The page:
Just months ago, the city appeared poised to crack down on medical-cannabis dispensaries. Now, it’s reaching out to stakeholders. What changed?
After 15 years, is the city of Sacramento finally ready to embrace medical cannabis?
If so, it would be an about-face. Just a few months ago, Sacramento was on the verge of approving a contentious draft ordinance that would have imposed strict regulations—some called it a “de facto ban”—on city medical-marijuana dispensaries. Municipal governments have approved similar ordinances or bans, including in Folsom, Citrus Heights, West Sacramento, Davis, and Placer and Sacramento counties.
As dispensary owner and Sacramento Alliance of Collectives’ member Jeanne Larsson put it: “They were just going to slam the ordinance into place.”
Now, instead, city officials are reaching out to stakeholders, rethinking Sacramento’s medical-cannabis future. On June 1, the Sacramento City Council unanimously voted to extend its dispensary moratorium and continue work on its first ever ordinance.
And ideas previously off-limits are now on the table.
“The council realized overall that there’s a need to work with stakeholders while continuing to resolve, or at least narrow down, the issue,” explained Councilman Steve Cohn, who called the staff’s initial draft ordinance “too inflexible.”
City officials, who previously sought to cap the number of dispensaries at 12, are now considering allowing more dispensaries to exist in the Midtown/downtown area. There’s also talk of taxing medical cannabis, which could appear on the November ballot, in addition to a statewide measure that would legalize all marijuana, not just medical. A coalition of 15 local dispensaries has proposed taxation and permit fees, too, which might generate additional millions of dollars in revenue. And there’s even discussion of the city getting into the marijuana-cultivation business itself.
City special projects manager Michelle Heppner, who’s been charged with writing the ordinance, said such a law “needs to be vetted properly.” The city originally hoped to approve an ordinance by July, but the new goal is by year’s end. “I don’t think we should rush to get stuff done.”
Some argue the city has been anything but in a hurry.
Ryan Landers was there in the beginning, January 1997, when he and Dennis Peron, author of Proposition 215—which allows for collective and cooperative distribution of medical cannabis—first approached the city to discuss opening a medical-cannabis dispensary. Council shot them down, said Landers, who today still advocates for patients’ rights and uses medical cannabis to alleviate AIDS symptoms.
Eventually, local dispensaries such as Canna Care and Capitol Wellness Collective opened shop, operating legally under state law but without city oversight. They paid taxes, but were neither protected from federal raids nor acknowledged by Sacramento County.
But in late 2008, when Barack Obama was elected president, the scene altered. Medical-cannabis clubs in California exploded by more than 200 percent. Sacramento wasn’t immune to the boon; this led to city council implementing a moratorium on new dispensaries in June 2009.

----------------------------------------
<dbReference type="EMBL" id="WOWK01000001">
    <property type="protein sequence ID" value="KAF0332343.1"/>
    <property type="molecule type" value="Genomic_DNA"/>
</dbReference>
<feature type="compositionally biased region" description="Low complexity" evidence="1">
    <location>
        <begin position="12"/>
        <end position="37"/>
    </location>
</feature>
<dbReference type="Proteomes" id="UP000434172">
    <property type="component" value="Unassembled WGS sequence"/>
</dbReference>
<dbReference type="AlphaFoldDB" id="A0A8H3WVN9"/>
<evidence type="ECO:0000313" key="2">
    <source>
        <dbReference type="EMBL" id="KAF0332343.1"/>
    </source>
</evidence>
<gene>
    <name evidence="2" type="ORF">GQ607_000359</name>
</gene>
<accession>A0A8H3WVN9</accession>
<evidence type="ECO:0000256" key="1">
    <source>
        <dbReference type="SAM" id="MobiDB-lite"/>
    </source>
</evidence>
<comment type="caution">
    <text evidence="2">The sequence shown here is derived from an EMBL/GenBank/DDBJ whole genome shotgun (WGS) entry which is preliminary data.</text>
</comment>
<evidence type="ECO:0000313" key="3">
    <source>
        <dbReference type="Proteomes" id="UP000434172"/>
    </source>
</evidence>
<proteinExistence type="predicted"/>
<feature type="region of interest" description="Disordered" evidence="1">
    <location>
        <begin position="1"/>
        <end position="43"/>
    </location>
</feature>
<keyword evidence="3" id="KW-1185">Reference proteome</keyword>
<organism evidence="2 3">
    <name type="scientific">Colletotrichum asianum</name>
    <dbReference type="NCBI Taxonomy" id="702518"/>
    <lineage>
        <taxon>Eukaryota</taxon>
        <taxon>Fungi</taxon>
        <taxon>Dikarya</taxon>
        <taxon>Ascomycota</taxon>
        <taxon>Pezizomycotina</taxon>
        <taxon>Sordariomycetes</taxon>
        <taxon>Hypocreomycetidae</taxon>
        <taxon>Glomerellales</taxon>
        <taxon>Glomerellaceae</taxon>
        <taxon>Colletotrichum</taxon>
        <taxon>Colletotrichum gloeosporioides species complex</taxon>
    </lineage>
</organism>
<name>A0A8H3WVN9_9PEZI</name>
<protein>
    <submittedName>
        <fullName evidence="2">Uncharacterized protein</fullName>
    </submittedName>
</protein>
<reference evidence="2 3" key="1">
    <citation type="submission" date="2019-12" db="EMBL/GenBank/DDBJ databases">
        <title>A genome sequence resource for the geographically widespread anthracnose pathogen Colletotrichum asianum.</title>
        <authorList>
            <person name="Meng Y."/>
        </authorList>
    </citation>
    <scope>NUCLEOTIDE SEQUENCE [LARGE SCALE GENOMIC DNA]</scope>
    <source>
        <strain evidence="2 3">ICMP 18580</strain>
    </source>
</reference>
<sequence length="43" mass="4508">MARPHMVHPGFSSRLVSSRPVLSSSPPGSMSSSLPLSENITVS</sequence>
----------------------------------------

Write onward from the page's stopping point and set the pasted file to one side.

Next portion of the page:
This past April, the city finally presented a draft ordinance—to resounding opposition. Patients’ rights groups lambasted the ordinance, calling it effectively a ban on medical marijuana. Dispensary owners claimed it was so strict, they’d have to close shop. But instead of ramming it through and into law, city council voted this month to extend its moratorium and continue work on the ordinance.
“It was a smart thing to do. Sacramento did the right thing,” praised Max Del Real, a statewide cannabis lobbyist who also represents the Sacramento Alliance of Collectives, which supported extending the moratorium. Del Real has seen bogus ordinances and their resultant complications across the state, such as Los Angeles’ lawsuit-riddled attempt to regulate, and views the city’s actions as a proverbial olive branch. “Essentially, Sacramento said, ‘We are going to work with stakeholders until we get this right.’”
But the future still is uncertain—except that there’ll likely be controversy.
“There’s infighting on the council over this ordinance,” said patient advocate Landers. Councilwoman Bonnie Parnell doesn’t like the draft ordinance’s zoning and variance restrictions, which were written by Councilwoman Sandy Sheedy. Councilman Cohn says the pot clubs “shouldn’t be treated like strip clubs and payday centers.” Councilman Kevin McCarty has questioned the effectiveness of the moratorium. And Councilman Robbie Waters, and likely Councilman Ray Tretheway, will be gone come November; their replacements are unknown quantities.
City Manager Gus Vina has thrown his hat in the ring, too, proposing a special tax on medical cannabis, which would need to be approved by voters, possibly this fall. The city of Oakland passed the nation’s first medical-cannabis tax last year; a similar levy in Sacramento might generate upward of $3 million annually, in addition to annual fees and sales tax.